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Supplemental material

Impact on breastfeeding outcomes

Any domperidone dispensing was associated with a reduced likelihood of breast milk feeding at infant discharge (adjusted OR (aOR) 0.59, 95% CI 0.46, 0.77). From 2004 to 2018, breast milk feeding rates among women dispensed domperidone were consistently lower than in those not (figure 2). When stratified according to the timing of first dispensing, compared with those not dispensed domperidone, the likelihood of continued breastmilk feeding at discharge was lowest in women dispensed domperidone 8–28 days post partum (aOR 0.48, 95% CI 0.36 to 0.65; online supplemental table 2). Two or more dispensings were associated with increased odds of continued breast milk feeding at infant discharge (aOR 1.70, 95% CI 1.16 to 2.49) compared with those who received a single domperidone dispensing. Infants born at less than 28 weeks gestation had the lowest rates of breast milk feeding at infant discharge across the study period (56%, n=122, not breast feeding; online supplemental figure 4).

Supplemental material

Figure 2

Breast milk feeding at infant discharge according to whether the mother received domperidone or not, where women dispensed domperidone had reduced breast milk feeding rates on infant discharge.


This study demonstrates a significant decrease in the rate of domperidone dispensing in mothers of very preterm infants from 2014 onwards following the EMA recommendations. Throughout the study period, maternal receipt of domperidone was associated with a consistently lower likelihood of continued breast milk feeding at infant discharge. Despite the reduction in domperidone dispensing, continued breast milk feeding rates at infant discharge remained stable and substantially lower over time.

The overall prevalence of domperidone use is similar to that reported in prior Australian and English studies (32%–41%).16 17 19 25 The dispensing of domperidone in this population of mothers of very preterm infants was higher in women who were older and had a higher BMI, consistent with previous studies.11 26 In addition, the highest dispensing rates occurred in women who delivered at less than 28 weeks gestation. This may relate to women having less mammary cell differentiation, causing a lower breast milk volume and hence, a requirement for domperidone, and their longer stay in the neonatal unit, increasing opportunities for identification of lactation difficulties and subsequent domperidone prescribing.2 27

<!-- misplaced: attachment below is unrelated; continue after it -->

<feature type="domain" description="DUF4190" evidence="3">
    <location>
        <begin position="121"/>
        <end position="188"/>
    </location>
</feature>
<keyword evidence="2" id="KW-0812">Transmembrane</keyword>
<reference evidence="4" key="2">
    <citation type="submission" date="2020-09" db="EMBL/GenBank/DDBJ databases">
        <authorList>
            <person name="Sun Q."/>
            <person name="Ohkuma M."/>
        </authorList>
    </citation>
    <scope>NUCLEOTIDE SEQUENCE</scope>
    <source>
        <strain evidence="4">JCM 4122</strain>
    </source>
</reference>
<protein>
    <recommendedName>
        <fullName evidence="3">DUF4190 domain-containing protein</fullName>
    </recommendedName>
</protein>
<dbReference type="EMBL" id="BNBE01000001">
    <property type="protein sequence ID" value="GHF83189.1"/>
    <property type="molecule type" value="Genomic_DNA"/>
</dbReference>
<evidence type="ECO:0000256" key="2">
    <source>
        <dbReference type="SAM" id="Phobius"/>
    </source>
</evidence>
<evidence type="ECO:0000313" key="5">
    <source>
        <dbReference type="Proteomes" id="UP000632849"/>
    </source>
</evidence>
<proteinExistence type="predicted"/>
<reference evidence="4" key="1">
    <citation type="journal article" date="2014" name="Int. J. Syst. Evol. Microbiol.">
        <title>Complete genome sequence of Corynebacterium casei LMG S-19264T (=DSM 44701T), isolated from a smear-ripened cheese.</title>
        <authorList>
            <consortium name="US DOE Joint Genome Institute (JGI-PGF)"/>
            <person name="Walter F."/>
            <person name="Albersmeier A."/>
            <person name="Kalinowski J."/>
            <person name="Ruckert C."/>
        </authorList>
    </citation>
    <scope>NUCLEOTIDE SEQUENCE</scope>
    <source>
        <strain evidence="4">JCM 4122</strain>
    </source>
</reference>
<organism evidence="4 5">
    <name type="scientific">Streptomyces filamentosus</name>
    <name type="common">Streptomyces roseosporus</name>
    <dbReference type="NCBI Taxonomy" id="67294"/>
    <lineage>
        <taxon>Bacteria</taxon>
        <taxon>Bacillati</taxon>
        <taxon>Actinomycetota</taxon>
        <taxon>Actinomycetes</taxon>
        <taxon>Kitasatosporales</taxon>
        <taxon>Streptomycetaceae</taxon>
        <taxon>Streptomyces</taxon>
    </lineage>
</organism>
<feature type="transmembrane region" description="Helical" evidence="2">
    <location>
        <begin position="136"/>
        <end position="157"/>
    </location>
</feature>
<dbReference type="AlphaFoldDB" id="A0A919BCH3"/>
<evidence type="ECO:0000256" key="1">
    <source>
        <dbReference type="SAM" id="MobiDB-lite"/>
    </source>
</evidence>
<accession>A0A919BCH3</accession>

One study has investigated the impact of the EMA recommendations overall but did not focus on the preterm setting. Following the recommendations, an immediate 15% reduction in domperidone prescribing, which then returned to the previous rate over the following year.19 Conversely, the current study reports a sustained reduction in domperidone dispensing from 2014 onwards. While not assessed in the previous study, we also observed a reduction in the proportion of individuals dispensed domperidone within the first week postpartum. Both effects are likely the result of changes to the hospital prescribing guideline for domperidone, which was amended to advise more judicious use of domperidone and discouraged prescribing within the first week postpartum. However, despite changes in overall prevalence and timing of use, we observed no changes in the proportion of women receiving multiple dispensings. While the EMA recommended use should not exceed 7 days, our results indicate that the majority of women undergo treatment for at least 2 weeks. Clearly, balancing the potential benefits of increased duration of domperidone use against potential increased risks remains a challenge, with qualitative studies demonstrating that women’s determination to breastfeed and perceptions of the benefit of breast milk to their infant may outweigh their perceived individual risk of side effects.28 29

We found breastfeeding rates remained lower at infant discharge despite domperidone dispensing compared with women who were not dispensed domperidone. Our real-world evaluation of breast milk feeding rates at infant discharge was 63% and compares to continued breastfeeding rates of 54.6%–95% in previous clinical trials of mothers of preterm infants.12–15 The variation in breastfeeding rates across different clinical trials and our study may stem from variations in the breastfeeding supports available at other sites, and differences in the patient population, such as gestational ages at birth. As noted in the prescribing checklist, domperidone should only be prescribed following the provision and trial of appropriate non-pharmacological lactation support strategies.